|Source||Confluence of Yug and Sukhona|
|0 m (0 ft)|
|Length||744 km (462 mi)|
|Basin size||357,052 square kilometres (137,859 sq mi)|
|• average||3,332 m3/s (117,700 cu ft/s)|
The Northern Dvina (Russian: , IPA: ['s?evrn?j? dv'na]; Komi: / Výnva) is a river in northern Russia flowing through the Vologda Oblast and Arkhangelsk Oblast into the Dvina Bay of the White Sea. Along with the Pechora River to the east, it drains most of Northwest Russia into the Arctic Ocean. It should not be confused with Western Dvina.
According to the Max Vasmer's Etymological Dictionary, the name of the river has been taken from the Western Dvina. The toponym Dvina does not stem from a Uralic language; however, its origin is unclear. Possibly it is an Indo-European word which used to mean river or stream.
In the Komi language, the river is called / Výnva from vyn "power" and va "water, river" hence "powerful river".
The length of the Northern Dvina is 744 kilometres (462 mi). Together with its major tributary, the Sukhona, it is 1,302 kilometres (809 mi) long - about as long as the Rhine in central and western Europe. The area of its basin is 357,052 square kilometres (137,859 sq mi) - about the size of the western state of Montana in the United States. The river basin of the Northern Dvina include the major parts of the Vologda and the Arkhangelsk Oblasts, as well as areas in the western part of the Komi Republic and in the northern part of the Kirov Oblast, and minor areas in the north of Yaroslavl and Kostroma Oblasts. The cities of Arkhangelsk and Vologda, as well as many smaller towns, many of those of significant historical importance such as Veliky Ustyug, Totma, Solvychegodsk, and Kholmogory, are located in the river basin of the Northern Dvina.
The Northern Dvina basin is roughly T-shaped. The 558 kilometres (347 mi)-long Sukhona River flows east and joins the basin of the west-flowing Vychegda (1,130 kilometres (700 mi) long). The combined river flows northwest into the White Sea, which it joins near the city of Arkhangelsk.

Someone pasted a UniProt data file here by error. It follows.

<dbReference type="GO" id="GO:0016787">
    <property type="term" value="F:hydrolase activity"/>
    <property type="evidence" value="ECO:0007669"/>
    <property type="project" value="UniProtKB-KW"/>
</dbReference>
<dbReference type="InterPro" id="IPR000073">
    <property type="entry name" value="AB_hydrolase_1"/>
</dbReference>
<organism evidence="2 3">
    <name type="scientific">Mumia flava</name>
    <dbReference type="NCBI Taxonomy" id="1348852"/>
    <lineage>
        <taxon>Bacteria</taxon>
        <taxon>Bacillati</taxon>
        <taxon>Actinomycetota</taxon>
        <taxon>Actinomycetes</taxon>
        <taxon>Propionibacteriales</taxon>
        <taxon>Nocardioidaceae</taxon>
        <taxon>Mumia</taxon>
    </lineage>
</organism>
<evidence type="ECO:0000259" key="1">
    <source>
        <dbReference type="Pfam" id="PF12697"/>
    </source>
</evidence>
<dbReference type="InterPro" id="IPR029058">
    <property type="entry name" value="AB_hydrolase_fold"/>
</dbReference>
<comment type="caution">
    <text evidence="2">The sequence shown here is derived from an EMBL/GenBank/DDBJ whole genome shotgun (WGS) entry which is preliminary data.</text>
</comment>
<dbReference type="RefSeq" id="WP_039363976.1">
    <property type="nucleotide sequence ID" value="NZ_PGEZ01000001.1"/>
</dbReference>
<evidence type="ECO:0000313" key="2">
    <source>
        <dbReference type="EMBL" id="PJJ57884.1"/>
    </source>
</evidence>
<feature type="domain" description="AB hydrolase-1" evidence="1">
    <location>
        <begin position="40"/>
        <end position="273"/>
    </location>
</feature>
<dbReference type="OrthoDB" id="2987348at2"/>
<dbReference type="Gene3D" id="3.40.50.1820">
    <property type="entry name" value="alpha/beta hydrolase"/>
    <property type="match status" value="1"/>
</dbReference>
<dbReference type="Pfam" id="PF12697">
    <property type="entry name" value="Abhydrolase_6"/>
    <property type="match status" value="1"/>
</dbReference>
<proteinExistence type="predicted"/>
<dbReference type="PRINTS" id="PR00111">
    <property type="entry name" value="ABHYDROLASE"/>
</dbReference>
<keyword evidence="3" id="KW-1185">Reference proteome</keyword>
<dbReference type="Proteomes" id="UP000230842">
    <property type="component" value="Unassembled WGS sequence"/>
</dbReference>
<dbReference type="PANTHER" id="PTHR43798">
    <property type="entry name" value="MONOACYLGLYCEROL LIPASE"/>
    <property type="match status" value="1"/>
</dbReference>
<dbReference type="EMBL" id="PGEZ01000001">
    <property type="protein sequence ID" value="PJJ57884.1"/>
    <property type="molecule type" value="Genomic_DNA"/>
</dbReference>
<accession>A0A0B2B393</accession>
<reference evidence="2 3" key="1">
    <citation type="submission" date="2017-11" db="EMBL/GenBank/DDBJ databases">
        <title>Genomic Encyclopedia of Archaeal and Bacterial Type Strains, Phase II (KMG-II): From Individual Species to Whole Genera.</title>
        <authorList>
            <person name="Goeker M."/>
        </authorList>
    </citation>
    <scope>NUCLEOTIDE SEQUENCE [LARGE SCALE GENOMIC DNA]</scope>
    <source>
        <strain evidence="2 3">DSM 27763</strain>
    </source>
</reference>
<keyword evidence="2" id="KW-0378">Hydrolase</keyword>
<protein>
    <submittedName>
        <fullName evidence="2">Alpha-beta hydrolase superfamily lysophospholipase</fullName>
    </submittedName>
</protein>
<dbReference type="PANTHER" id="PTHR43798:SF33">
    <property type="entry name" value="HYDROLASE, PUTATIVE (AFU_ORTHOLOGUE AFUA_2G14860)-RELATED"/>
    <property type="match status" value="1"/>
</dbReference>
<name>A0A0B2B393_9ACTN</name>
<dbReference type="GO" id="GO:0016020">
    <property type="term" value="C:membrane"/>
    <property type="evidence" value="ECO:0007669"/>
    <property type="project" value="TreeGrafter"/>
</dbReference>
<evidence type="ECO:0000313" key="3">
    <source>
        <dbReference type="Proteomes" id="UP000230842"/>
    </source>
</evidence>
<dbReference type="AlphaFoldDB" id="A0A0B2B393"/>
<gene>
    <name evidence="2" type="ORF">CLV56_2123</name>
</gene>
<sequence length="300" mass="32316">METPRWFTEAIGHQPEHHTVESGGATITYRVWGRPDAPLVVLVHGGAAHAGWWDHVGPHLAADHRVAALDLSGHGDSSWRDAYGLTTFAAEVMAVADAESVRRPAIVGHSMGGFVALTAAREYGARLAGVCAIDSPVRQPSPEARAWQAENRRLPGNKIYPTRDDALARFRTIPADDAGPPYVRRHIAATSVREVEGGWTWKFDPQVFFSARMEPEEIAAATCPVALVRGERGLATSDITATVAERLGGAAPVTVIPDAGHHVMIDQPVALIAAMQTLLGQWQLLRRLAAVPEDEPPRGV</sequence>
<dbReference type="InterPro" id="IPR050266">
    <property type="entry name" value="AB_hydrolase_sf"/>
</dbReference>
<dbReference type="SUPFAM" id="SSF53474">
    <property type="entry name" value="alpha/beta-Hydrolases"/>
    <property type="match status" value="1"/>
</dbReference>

Looking more closely, the Sukhona flows east and meets the north-flowing Yug River at Veliky Ustyug. The combined stream, now called the Northern Dvina, flows north about 60 km and receives the west-flowing Vychegda at Kotlas and then turns northwest to flow into the White Sea. The Sukhona-Vychegda was an important east-west transportation route while the Northern Dvina-Yug was a north-south route. The upper Sukhona is now connected by the Northern Dvina Canal to the Volga-Baltic Waterway, which links Petersburg to Moscow.
The Sukhona flows east, eventually north-east, joins the north-flowing Yug at Veliky Ustyug and acquires the name 'Northern Dvina'. The P157 highway connects Kostroma with Kotlas via Nikolsk and Veliky Ustyug. North of Veliky Ustyg, the highway runs on the left bank of the Northern Dvina. The river flows about 60 kilometres (37 mi) north crossing from the Vologda Oblast into the Arkhangelsk Oblast, where in the city of Kotlas it receives the west-flowing Vychegda River which rises in the northern Ural Mountains. Since at the confluence the length of the Vychegda is greater than that of the Northern Dvina, the river between the source and the confluence with the Vychegda is sometimes known as the Lesser Northern Dvina (Russian: ). Shortly downstream from the confluence, the Northern Dvina is crossed by the railway connecting Konosha with Kotlas and Vorkuta.
The Northern Dvina turns northwest and receives a number of smaller rivers such as the Uftyuga and the Nizhnyaya Toyma, both from the northeast. Near the urban settlement of Bereznik, the Vaga comes in from the south. At this point, the M8 highway which runs from Moscow through Vologda to Arkhangelsk, also enters the region. The Yomtsa or Yemtsa joins from the southeast, with the P1 highway (from Kargopol) running parallel. The Pinega, formerly an important river route, joins from the east. Near the mouth of the Pinega, the river splits into several channels, among which is the ancient selo of Kholmogory 75 kilometres (47 mi) southeast of Arkhangelsk. The branches rejoin and pass the modern logging town of Novodvinsk.